Faculty research measures impact of climate change on threatened Yellowstone grizzlies
Dr. John “Jack” Hopkins and team show declining Whitebark Pine seeds are still a “diet staple”
As climate change continues to alter the environment in Yellowstone National Park and its surrounding region, Unity College’s Dr. Jack Hopkins is studying the impacts of such changes on the diets of the region’s iconic, threatened grizzly bears.
In a study published May 11 in PLOS ONE, lead author Dr. Hopkins and his team found that whitebark pine seeds and other plant foods contribute more to grizzly bear diets than meat for bears sampled in Cooke City Basin, Mont., an area within the Greater Yellowstone Ecosystem (GYE).
Once pervasive across western North America, the slow-growing whitebark pine trees have steadily declined in recent decades and are now listed as endangered by the International Union for Conservation of Nature. Past research has found that roughly 70% of marked whitebark pine trees alive in Greater Yellowstone in 2002 were dead by 2009. Shorter, milder winters brought about by climate change have exacerbated beetle infestations, and fungal disease was also rampant in past decades. It is also important to note that in recent decades other important food sources for grizzlies, namely cutthroat trout and elk, have also declined in the region.
The team measured stable isotopes from bear hair collected from barbed wire hair snares to determine what bears had been eating that year. Scat analysis doesn’t provide reliable dietary estimates for digestible foods, Dr. Hopkins explained, saying, “It is difficult to know how much meat or seeds a bear really consumed during the year when all you have to work with is some bone, hair or pine cone material found in their scat.”
“Faculty research is essential in adding experiential value to our students’ education,” President Dr. Melik Peter Khoury said about the recent study. “People often say that those who can’t do, teach. The faculty at Unity College disprove this premise with every published research paper and experiment. Our teachers put theory into practice every day, both inside and outside the classroom.”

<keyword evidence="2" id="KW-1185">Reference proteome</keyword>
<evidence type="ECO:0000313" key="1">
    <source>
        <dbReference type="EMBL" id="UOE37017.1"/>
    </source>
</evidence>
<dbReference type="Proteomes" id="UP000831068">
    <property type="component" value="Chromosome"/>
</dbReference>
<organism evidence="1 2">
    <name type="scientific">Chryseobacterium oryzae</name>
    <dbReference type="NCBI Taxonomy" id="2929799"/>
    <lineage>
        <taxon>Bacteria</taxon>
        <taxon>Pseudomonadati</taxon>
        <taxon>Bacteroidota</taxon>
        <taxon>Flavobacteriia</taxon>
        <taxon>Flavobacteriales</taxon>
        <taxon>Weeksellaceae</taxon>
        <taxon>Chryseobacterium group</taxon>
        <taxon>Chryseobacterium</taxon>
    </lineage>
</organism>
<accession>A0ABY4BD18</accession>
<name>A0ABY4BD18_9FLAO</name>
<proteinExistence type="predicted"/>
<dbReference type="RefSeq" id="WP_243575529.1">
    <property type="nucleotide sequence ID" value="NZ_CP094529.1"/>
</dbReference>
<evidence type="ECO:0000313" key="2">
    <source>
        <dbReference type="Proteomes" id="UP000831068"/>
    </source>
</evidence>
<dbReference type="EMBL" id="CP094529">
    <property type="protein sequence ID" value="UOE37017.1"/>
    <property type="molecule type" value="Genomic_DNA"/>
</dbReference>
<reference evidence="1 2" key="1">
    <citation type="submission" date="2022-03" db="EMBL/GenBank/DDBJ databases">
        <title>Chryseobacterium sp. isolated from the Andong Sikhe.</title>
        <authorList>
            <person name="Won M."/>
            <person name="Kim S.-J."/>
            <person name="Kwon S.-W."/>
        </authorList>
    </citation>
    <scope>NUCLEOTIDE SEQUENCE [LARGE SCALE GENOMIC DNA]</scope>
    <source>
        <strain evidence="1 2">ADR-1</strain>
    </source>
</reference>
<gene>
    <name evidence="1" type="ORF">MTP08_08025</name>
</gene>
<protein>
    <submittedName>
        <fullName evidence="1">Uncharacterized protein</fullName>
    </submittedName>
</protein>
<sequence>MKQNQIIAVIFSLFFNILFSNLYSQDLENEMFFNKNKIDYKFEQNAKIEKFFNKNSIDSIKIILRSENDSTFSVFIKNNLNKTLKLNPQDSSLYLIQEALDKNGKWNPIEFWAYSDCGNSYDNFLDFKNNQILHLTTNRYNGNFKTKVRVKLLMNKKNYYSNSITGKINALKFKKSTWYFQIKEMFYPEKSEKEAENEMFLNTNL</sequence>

The main reason the threatened status of the grizzly was reinstated in March 2010 was because it was unclear how declining whitebark pine would impact long-term population trends. While prior research suggests whitebark pine seeds are important to grizzly populations because grizzly bear survival increases during years of good whitebark pine productivity and females produce more cubs the year following good cone production, no studies previous to the one released by Hopkins and his team have put forward a framework for estimating the contribution of whitebark pine seeds and other important food sources to the diets of grizzlies through time using stable isotopes.
“This project was really interesting to me because I’d like to understand how bears and other wildlife respond to changes in their environment. I think there’s been a lot of top-notch bear research done in Yellowstone, but it seems we still don’t have a comprehensive understanding of how bears diets have changed as their major food sources, such as whitebark, have declined,” Hopkins said. ”It takes time to understand the effects of such change and it also requires a look into the past. Stable isotope analysis is really nice for this kind of work because it provides researchers both a current and historical perspective of animal foraging behavior. Such an understanding is not only useful to grizzly bear managers in Yellowstone but is central to many ecological questions.”
Hopkins hopes other researchers will use the team’s new statistical methods to estimate the dietary responses of grizzlies to declines in whitebark pine seeds and other important food sources through time. Such information could be useful in predicting how Yellowstone’s grizzly population will adapt to future environmental change — more important now than ever, as Yellowstone grizzlies are currently on the table to be delisted under the Endangered Species Act, resulting in regional states taking control of population management through permitted hunts.
The team found that in spite of the tree’s decline, grizzly bears continue to forage for whitebark pine seeds as a diet staple in the northeast region of the GYE, a stronghold of relatively healthy whitebark pine. They also learned that some bears could be responding to reductions in whitebark trees by consuming more plants and berries.
Because results of the study were derived from a small area in the GYE and a small number of bears, researchers recommend a larger scale study that uses the modeling tools described in their paper “Selecting the best stable isotope mixing model to estimate grizzly bear diets in the Greater Yellowstone Ecosystem”’. Dr. Hopkins and his team also urge researchers to investigate the diets of other species of concern.
Coauthors of the study also include Carolyn Kurle, an assistant professor at UC San Diego’s Division of Biological Sciences, Jake Ferguson of the University of Idaho, and Daniel Tyers of the U.S. Forest Service. The research was supported by the U.S. Forest Service, Federal Highway Administration-Western Federal Lands, UC San Diego, the National Institute for Mathematical and Biological Synthesis at the University of Tennessee Knoxville, the Center for Modeling Complex Interactions, D. Ohman and G. Bennett.